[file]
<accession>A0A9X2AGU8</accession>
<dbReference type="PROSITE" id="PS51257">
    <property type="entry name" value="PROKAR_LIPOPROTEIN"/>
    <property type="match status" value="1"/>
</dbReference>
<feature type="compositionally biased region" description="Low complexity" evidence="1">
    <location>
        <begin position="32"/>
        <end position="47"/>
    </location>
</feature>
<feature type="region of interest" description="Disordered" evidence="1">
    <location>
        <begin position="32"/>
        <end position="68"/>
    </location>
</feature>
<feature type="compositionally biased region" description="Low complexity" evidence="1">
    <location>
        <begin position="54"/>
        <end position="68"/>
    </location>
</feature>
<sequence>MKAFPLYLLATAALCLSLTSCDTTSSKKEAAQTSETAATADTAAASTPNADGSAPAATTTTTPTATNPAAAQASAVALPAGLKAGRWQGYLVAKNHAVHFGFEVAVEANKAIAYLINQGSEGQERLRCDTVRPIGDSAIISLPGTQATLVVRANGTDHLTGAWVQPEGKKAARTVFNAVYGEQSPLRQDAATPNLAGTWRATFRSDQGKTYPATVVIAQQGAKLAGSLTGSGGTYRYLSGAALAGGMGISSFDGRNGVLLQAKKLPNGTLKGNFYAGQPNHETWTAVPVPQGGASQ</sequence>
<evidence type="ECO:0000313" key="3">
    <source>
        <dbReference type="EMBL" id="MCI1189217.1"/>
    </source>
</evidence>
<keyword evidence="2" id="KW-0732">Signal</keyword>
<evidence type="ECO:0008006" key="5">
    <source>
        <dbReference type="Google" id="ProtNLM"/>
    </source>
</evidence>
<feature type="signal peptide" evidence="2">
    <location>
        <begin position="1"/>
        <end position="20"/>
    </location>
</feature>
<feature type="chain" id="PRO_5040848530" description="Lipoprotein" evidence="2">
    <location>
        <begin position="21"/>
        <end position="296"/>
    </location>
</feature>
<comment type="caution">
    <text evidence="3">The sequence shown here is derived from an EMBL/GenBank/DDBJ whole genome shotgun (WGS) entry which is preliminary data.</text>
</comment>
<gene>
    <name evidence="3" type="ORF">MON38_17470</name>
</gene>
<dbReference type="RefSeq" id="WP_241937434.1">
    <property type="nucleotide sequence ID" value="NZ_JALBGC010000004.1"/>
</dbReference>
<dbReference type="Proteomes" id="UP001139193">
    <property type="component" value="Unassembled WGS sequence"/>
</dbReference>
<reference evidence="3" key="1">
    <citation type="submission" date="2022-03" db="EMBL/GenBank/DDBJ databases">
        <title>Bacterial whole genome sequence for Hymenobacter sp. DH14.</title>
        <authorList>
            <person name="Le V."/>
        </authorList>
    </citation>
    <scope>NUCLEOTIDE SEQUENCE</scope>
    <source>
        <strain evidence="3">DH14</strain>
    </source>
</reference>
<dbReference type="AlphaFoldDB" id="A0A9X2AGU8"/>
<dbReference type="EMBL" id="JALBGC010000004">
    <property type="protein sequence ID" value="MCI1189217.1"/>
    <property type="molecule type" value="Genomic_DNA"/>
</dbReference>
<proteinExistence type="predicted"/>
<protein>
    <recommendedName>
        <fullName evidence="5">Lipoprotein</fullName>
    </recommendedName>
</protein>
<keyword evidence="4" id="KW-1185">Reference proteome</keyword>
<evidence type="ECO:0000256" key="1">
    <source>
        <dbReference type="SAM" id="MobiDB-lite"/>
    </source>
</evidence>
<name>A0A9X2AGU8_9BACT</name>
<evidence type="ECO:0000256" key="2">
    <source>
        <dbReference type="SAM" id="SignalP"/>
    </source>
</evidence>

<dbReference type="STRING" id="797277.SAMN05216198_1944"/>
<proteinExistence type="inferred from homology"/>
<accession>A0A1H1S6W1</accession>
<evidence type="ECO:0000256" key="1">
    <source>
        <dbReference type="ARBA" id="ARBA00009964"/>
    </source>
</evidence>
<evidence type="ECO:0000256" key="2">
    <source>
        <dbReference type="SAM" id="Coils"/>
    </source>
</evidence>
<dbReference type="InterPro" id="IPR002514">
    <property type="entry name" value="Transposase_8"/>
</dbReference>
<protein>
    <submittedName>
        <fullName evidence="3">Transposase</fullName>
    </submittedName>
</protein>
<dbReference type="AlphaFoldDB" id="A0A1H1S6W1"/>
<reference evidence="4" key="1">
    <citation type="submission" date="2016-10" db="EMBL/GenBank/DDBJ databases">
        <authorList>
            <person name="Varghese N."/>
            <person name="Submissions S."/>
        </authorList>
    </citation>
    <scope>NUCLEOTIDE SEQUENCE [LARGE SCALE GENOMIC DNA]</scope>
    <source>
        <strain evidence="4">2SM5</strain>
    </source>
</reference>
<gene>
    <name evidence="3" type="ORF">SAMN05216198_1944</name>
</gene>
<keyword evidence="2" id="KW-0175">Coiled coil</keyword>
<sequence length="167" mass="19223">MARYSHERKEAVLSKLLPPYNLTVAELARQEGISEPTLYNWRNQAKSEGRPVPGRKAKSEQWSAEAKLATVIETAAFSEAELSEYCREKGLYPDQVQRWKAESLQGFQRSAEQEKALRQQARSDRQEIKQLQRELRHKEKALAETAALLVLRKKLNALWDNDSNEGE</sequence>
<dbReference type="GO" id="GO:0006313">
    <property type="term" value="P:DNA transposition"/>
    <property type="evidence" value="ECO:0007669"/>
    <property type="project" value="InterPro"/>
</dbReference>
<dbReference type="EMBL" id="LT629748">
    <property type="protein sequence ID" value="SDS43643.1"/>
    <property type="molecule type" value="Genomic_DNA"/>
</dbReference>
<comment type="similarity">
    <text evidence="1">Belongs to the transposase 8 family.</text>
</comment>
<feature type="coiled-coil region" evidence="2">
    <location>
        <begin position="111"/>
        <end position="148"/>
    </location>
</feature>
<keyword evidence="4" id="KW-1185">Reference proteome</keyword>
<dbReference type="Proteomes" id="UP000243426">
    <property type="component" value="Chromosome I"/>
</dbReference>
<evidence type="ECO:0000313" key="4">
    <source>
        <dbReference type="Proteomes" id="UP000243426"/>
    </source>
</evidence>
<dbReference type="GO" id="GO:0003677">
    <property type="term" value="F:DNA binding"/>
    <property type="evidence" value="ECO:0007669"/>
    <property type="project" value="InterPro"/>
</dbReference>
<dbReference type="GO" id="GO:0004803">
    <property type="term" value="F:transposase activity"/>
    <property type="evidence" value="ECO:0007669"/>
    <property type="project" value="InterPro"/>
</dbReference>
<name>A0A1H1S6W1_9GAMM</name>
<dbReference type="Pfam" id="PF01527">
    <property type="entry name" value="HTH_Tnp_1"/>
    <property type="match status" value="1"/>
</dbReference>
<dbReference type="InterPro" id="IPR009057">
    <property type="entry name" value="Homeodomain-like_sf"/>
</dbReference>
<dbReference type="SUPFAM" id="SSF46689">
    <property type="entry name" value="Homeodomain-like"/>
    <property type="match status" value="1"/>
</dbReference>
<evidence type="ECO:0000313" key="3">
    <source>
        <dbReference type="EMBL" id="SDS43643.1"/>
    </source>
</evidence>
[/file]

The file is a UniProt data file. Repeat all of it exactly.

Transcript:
<accession>A0A9X2AGU8</accession>
<dbReference type="PROSITE" id="PS51257">
    <property type="entry name" value="PROKAR_LIPOPROTEIN"/>
    <property type="match status" value="1"/>
</dbReference>
<feature type="compositionally biased region" description="Low complexity" evidence="1">
    <location>
        <begin position="32"/>
        <end position="47"/>
    </location>
</feature>
<feature type="region of interest" description="Disordered" evidence="1">
    <location>
        <begin position="32"/>
        <end position="68"/>
    </location>
</feature>
<feature type="compositionally biased region" description="Low complexity" evidence="1">
    <location>
        <begin position="54"/>
        <end position="68"/>
    </location>
</feature>
<sequence>MKAFPLYLLATAALCLSLTSCDTTSSKKEAAQTSETAATADTAAASTPNADGSAPAATTTTTPTATNPAAAQASAVALPAGLKAGRWQGYLVAKNHAVHFGFEVAVEANKAIAYLINQGSEGQERLRCDTVRPIGDSAIISLPGTQATLVVRANGTDHLTGAWVQPEGKKAARTVFNAVYGEQSPLRQDAATPNLAGTWRATFRSDQGKTYPATVVIAQQGAKLAGSLTGSGGTYRYLSGAALAGGMGISSFDGRNGVLLQAKKLPNGTLKGNFYAGQPNHETWTAVPVPQGGASQ</sequence>
<evidence type="ECO:0000313" key="3">
    <source>
        <dbReference type="EMBL" id="MCI1189217.1"/>
    </source>
</evidence>
<keyword evidence="2" id="KW-0732">Signal</keyword>
<evidence type="ECO:0008006" key="5">
    <source>
        <dbReference type="Google" id="ProtNLM"/>
    </source>
</evidence>
<feature type="signal peptide" evidence="2">
    <location>
        <begin position="1"/>
        <end position="20"/>
    </location>
</feature>
<feature type="chain" id="PRO_5040848530" description="Lipoprotein" evidence="2">
    <location>
        <begin position="21"/>
        <end position="296"/>
    </location>
</feature>
<comment type="caution">
    <text evidence="3">The sequence shown here is derived from an EMBL/GenBank/DDBJ whole genome shotgun (WGS) entry which is preliminary data.</text>
</comment>
<gene>
    <name evidence="3" type="ORF">MON38_17470</name>
</gene>
<dbReference type="RefSeq" id="WP_241937434.1">
    <property type="nucleotide sequence ID" value="NZ_JALBGC010000004.1"/>
</dbReference>
<dbReference type="Proteomes" id="UP001139193">
    <property type="component" value="Unassembled WGS sequence"/>
</dbReference>
<reference evidence="3" key="1">
    <citation type="submission" date="2022-03" db="EMBL/GenBank/DDBJ databases">
        <title>Bacterial whole genome sequence for Hymenobacter sp. DH14.</title>
        <authorList>
            <person name="Le V."/>
        </authorList>
    </citation>
    <scope>NUCLEOTIDE SEQUENCE</scope>
    <source>
        <strain evidence="3">DH14</strain>
    </source>
</reference>
<dbReference type="AlphaFoldDB" id="A0A9X2AGU8"/>
<dbReference type="EMBL" id="JALBGC010000004">
    <property type="protein sequence ID" value="MCI1189217.1"/>
    <property type="molecule type" value="Genomic_DNA"/>
</dbReference>
<proteinExistence type="predicted"/>
<protein>
    <recommendedName>
        <fullName evidence="5">Lipoprotein</fullName>
    </recommendedName>
</protein>
<keyword evidence="4" id="KW-1185">Reference proteome</keyword>
<evidence type="ECO:0000256" key="1">
    <source>
        <dbReference type="SAM" id="MobiDB-lite"/>
    </source>
</evidence>
<name>A0A9X2AGU8_9BACT</name>
<evidence type="ECO:0000256" key="2">
    <source>
        <dbReference type="SAM" id="SignalP"/>
    </source>
</evidence>

<dbReference type="STRING" id="797277.SAMN05216198_1944"/>
<proteinExistence type="inferred from homology"/>
<accession>A0A1H1S6W1</accession>
<evidence type="ECO:0000256" key="1">
    <source>
        <dbReference type="ARBA" id="ARBA00009964"/>
    </source>
</evidence>
<evidence type="ECO:0000256" key="2">
    <source>
        <dbReference type="SAM" id="Coils"/>
    </source>
</evidence>
<dbReference type="InterPro" id="IPR002514">
    <property type="entry name" value="Transposase_8"/>
</dbReference>
<protein>
    <submittedName>
        <fullName evidence="3">Transposase</fullName>
    </submittedName>
</protein>
<dbReference type="AlphaFoldDB" id="A0A1H1S6W1"/>
<reference evidence="4" key="1">
    <citation type="submission" date="2016-10" db="EMBL/GenBank/DDBJ databases">
        <authorList>
            <person name="Varghese N."/>
            <person name="Submissions S."/>
        </authorList>
    </citation>
    <scope>NUCLEOTIDE SEQUENCE [LARGE SCALE GENOMIC DNA]</scope>
    <source>
        <strain evidence="4">2SM5</strain>
    </source>
</reference>
<gene>
    <name evidence="3" type="ORF">SAMN05216198_1944</name>
</gene>
<keyword evidence="2" id="KW-0175">Coiled coil</keyword>
<sequence length="167" mass="19223">MARYSHERKEAVLSKLLPPYNLTVAELARQEGISEPTLYNWRNQAKSEGRPVPGRKAKSEQWSAEAKLATVIETAAFSEAELSEYCREKGLYPDQVQRWKAESLQGFQRSAEQEKALRQQARSDRQEIKQLQRELRHKEKALAETAALLVLRKKLNALWDNDSNEGE</sequence>
<dbReference type="GO" id="GO:0006313">
    <property type="term" value="P:DNA transposition"/>
    <property type="evidence" value="ECO:0007669"/>
    <property type="project" value="InterPro"/>
</dbReference>
<dbReference type="EMBL" id="LT629748">
    <property type="protein sequence ID" value="SDS43643.1"/>
    <property type="molecule type" value="Genomic_DNA"/>
</dbReference>
<comment type="similarity">
    <text evidence="1">Belongs to the transposase 8 family.</text>
</comment>
<feature type="coiled-coil region" evidence="2">
    <location>
        <begin position="111"/>
        <end position="148"/>
    </location>
</feature>
<keyword evidence="4" id="KW-1185">Reference proteome</keyword>
<dbReference type="Proteomes" id="UP000243426">
    <property type="component" value="Chromosome I"/>
</dbReference>
<evidence type="ECO:0000313" key="4">
    <source>
        <dbReference type="Proteomes" id="UP000243426"/>
    </source>
</evidence>
<dbReference type="GO" id="GO:0003677">
    <property type="term" value="F:DNA binding"/>
    <property type="evidence" value="ECO:0007669"/>
    <property type="project" value="InterPro"/>
</dbReference>
<dbReference type="GO" id="GO:0004803">
    <property type="term" value="F:transposase activity"/>
    <property type="evidence" value="ECO:0007669"/>
    <property type="project" value="InterPro"/>
</dbReference>
<name>A0A1H1S6W1_9GAMM</name>
<dbReference type="Pfam" id="PF01527">
    <property type="entry name" value="HTH_Tnp_1"/>
    <property type="match status" value="1"/>
</dbReference>
<dbReference type="InterPro" id="IPR009057">
    <property type="entry name" value="Homeodomain-like_sf"/>
</dbReference>
<dbReference type="SUPFAM" id="SSF46689">
    <property type="entry name" value="Homeodomain-like"/>
    <property type="match status" value="1"/>
</dbReference>
<evidence type="ECO:0000313" key="3">
    <source>
        <dbReference type="EMBL" id="SDS43643.1"/>
    </source>
</evidence>